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A More Critical Look at GM's Blog

John Cass offers a good critique -- I prefer to call it a helpful complement -- to my recent "First Year Report Card on GM's Blog." He noted that while I quoted from some readers' comments on the GM blog, I didn't actually interview some of those readers to get their assesssment of how well the Fastlane blog was serving their needs.

That's a good point. As Cass notes:

Many people had commented on the GM blog, but many did not receive a response from GM, even through customers perceived that they would receive a response.

Cass has suggestions for how GM could handle the issue in the future.

Anyway, thanks to John Cass for his good work on this issue.


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Thanks for the encouragement David. I think the scoop is turning from blogger interviews to blog reader interviews. Isn't that really the best way to get a pulse on the effectiveness of a blog?

I think I'd say that customer expectations are one critical element in determining the effectiveness of a blog.

You also have to look at corporate expectations and objectives.

But to me, the real story here is why so few major companies in the last year have embraced blogging? Only about 16 out of the Furtune 500 have done so.

The Forbes article in November hit at one of the reasons -- the vast reservoir of consumer anger out there (which itself is the result of decades of shoddy products, lack of corporate accountability, and lack of consumer recourse until the advent of blogging).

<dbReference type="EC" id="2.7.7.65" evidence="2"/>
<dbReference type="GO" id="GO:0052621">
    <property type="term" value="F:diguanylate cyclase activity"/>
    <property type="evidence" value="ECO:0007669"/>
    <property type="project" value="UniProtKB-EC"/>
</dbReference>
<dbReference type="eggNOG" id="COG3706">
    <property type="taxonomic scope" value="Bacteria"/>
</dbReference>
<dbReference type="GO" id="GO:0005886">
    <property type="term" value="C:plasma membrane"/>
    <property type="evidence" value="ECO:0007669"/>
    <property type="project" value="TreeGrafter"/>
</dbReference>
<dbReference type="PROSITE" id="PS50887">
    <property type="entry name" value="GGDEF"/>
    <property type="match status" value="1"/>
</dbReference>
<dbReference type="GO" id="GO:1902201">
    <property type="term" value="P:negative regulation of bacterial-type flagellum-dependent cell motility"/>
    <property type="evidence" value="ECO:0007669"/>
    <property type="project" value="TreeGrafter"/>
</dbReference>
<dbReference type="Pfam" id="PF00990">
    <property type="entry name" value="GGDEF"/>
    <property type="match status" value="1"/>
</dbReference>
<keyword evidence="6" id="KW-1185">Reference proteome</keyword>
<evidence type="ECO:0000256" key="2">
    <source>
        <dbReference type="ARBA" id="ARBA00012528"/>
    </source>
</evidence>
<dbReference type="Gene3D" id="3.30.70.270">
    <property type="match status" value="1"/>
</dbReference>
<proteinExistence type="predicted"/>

My argument is that the "conversations" that make or break a brand are happening anyway out there, so companies would be foolish to sit on the sidelines.

Get involved, develop a thick skin (until consumer frustration borne of powerlessness dissipates), and be willing to co-create your brand with your customers.

"be willing to co-create your brand with your customers." That's the key David, use your customers ideas to develop your products and brand. I think that blogging is really helping to put the marketing concept into action in a way no other communications tool has done before.

And it's not just marketing, John. We're also talking ab out "product definition" blogging or R&D; blogging.

Depending on the industry, between 40-90% of all new products fail in the marketplace. And when you query R&D; managers, they consistently put the blame for this high failure rate on their "inadequate understanding of the voice of the customer."

This aspect of blogging, product development, seems to me to be its most important contribution and value. But the amazing thing is that through the process of product development, product promotion and customer evangelism also occurs. My interviews with Macromedia, and their description of the process clearly illustrate this happening. It seems that GM product development has also gained from the experience, but sadly for GM, due to, err, lack of resources I presume, the company may have lost out on many of the product promotion benefits they could have developed.

I circled back to one of GM interviewee's recently and they told me they were looking elsewhere for a car due to a lack of response from GM.

John, for a new book I'm working on about blogging and business, could I interview you or get access to some of your interview material (with proper attribution, of course) with Macromedia, etc?

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